Composer Phil Kline is best known for his Unsilent Night boombox compositions and his 2004 CD Zippo Songs. His remix relies very little on the raw material, working with little snippets, creating a dissident and sparse composition; bird noises in the background add to the sense of natural cycle.
Denis DeSantis’ mix is very glitch-centric and beautiful, giving the pulses a different groove. His wooshes and beeps also reveal eight note melodies, and his are the most dance-y and grooving tones of the bunch.
Daniel Bernard Roumain’s version draws on various styles and is perhaps the nexus of the set, acting as a good middle ground for the release. Roumain adds a beat and some dramatic elements, but keeps the vibe consistent. This is a powerful remix that manages to incorporate the original material while utterly transforming it.
Next up is “Xenoglossia” by NY-based sound collage duo Mikael Karlsson and Rob Stephenson. Their version starts off slowly, though a bit noisily, and it is the most fragmented of the bunch, without the groove or rhythm of the glitchier tracks or the outright dance breaks of the more techno tracks. Their mix is a bit of a departure, particularly because the groove is lost when listening to the release straight through; that being said, it is one of the most interesting mixes present and showcases the broad potential of Riley’s piece.
R. Luke DuBois’s take, “Is in C in F?”, plays with the melodic ambiguities of the piece and is in close competition with Keating for most beautiful rendition of the set. A sort of drowned marimba pulse acts as the metronome against which other instruments emerge and recede, giving the whole piece a blurry, surreal feeling.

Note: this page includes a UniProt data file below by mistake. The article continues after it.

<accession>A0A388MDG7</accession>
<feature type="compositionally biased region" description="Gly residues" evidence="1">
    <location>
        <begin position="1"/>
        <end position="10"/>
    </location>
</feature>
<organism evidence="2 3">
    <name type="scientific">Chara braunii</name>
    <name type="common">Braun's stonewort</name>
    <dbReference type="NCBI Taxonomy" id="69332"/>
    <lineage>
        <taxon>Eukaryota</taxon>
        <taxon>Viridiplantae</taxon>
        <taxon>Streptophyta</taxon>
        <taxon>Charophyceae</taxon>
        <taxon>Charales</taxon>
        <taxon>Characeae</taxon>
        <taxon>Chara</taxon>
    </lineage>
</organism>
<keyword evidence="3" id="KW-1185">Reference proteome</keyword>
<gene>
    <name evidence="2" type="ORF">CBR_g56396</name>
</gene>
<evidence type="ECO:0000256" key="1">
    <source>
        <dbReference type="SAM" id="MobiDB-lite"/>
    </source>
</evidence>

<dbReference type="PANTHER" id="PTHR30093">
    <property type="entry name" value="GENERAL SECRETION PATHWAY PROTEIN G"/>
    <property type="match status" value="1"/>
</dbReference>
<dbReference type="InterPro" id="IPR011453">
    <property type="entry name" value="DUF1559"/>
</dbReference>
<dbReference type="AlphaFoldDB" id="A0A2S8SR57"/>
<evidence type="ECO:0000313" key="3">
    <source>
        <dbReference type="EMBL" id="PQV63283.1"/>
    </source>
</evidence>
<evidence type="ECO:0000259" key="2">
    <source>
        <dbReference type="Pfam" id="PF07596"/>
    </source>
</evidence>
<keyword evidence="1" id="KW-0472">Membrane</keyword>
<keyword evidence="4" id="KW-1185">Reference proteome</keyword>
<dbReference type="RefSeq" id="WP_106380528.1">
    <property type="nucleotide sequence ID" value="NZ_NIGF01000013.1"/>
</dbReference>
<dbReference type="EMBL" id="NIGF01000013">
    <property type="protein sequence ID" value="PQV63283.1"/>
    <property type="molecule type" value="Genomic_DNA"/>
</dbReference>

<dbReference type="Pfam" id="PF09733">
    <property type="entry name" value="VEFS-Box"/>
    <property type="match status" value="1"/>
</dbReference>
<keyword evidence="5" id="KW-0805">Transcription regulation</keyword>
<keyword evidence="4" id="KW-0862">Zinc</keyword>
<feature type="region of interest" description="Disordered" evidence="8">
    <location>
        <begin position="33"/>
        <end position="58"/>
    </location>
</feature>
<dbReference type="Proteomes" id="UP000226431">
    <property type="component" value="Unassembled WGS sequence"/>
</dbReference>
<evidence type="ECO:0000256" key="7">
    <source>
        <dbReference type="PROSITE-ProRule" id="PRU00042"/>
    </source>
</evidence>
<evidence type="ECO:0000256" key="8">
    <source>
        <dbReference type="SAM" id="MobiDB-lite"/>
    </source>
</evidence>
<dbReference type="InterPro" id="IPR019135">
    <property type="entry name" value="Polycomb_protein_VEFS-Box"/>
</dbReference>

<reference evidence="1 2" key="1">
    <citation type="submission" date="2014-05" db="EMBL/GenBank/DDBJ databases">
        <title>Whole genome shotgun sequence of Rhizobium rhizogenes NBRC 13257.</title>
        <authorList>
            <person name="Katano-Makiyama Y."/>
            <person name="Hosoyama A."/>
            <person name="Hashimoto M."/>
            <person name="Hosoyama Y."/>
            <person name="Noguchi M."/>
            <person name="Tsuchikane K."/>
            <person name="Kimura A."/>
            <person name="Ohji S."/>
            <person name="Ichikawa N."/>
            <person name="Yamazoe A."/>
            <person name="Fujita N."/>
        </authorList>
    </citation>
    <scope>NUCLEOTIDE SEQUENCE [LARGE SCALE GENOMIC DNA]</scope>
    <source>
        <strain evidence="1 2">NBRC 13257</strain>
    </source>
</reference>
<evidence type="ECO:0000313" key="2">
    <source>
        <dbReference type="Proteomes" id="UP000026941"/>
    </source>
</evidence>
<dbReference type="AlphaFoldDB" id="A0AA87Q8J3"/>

Following this is a piece by a collaborator of DuBois, the composer and violinist Todd Reynolds, best known for his work with Bang on a Can. Another string performer who uses looping software to augment his compositional practice and live performance, Reynold’s remix also demonstrates the influence of such minimalist pieces on new compositional voices, making efficient use of repetitions of fragments. The piano riff towards the middle stands out for some reason. Surprisingly, the violin doesn’t play a prominent role, if any. The piece does build to a suitable climax, with increasingly exuberant percussion.
Kleerup’s remix is probably of the sort one might anticipate (and dread) from such a project, with a pop/hip-hop sounding dance beat, electronic synths, and claps. Though it may seem a bit contrived, this mix has grown on me, and is again proof that In C is not only versatile but influential across many genres.
The final remix before GVSU’s own interpretation is by David Lang, one of the founding members of the previously-mentioned Bang on a Can. Unsurprisingly, it sounds like a Lang piece. The various instruments seem to be crying out, their wails blending into one another. Its pace is plodding, particularly compared to the up-tempo mix that preceded it. I can’t question Lang’s artistry, but his version is so moody and dissonant that it hardly feels like In C at all. In fact, it is a bit of a downer, and luckily GVSU ends the disc with the best tribute to the composer, a concise and clear interpretation true to the original.
Forty-six years after its debut, In C is somehow both underappreciated and more influential than ever. Grand Valley State University New Music Ensemble has done the piece justice, with not only a novel interpretation but by successfully engineering such exciting remixes, showcasing the broad influence of this mid-twentieth century masterpiece. The rare, successful classical remix album, In C Remixed, will likely be the new benchmark for such crossover attempts, and it comes highly recommended.
(Editor’s Note: If you enjoy GSVU New Music Ensemble’s treatment of In C, they also have recently pressed a (somewhat) more conventional sixty-five-minute-long performance of the piece, recorded live at NYC’s Le Poisson Rouge.)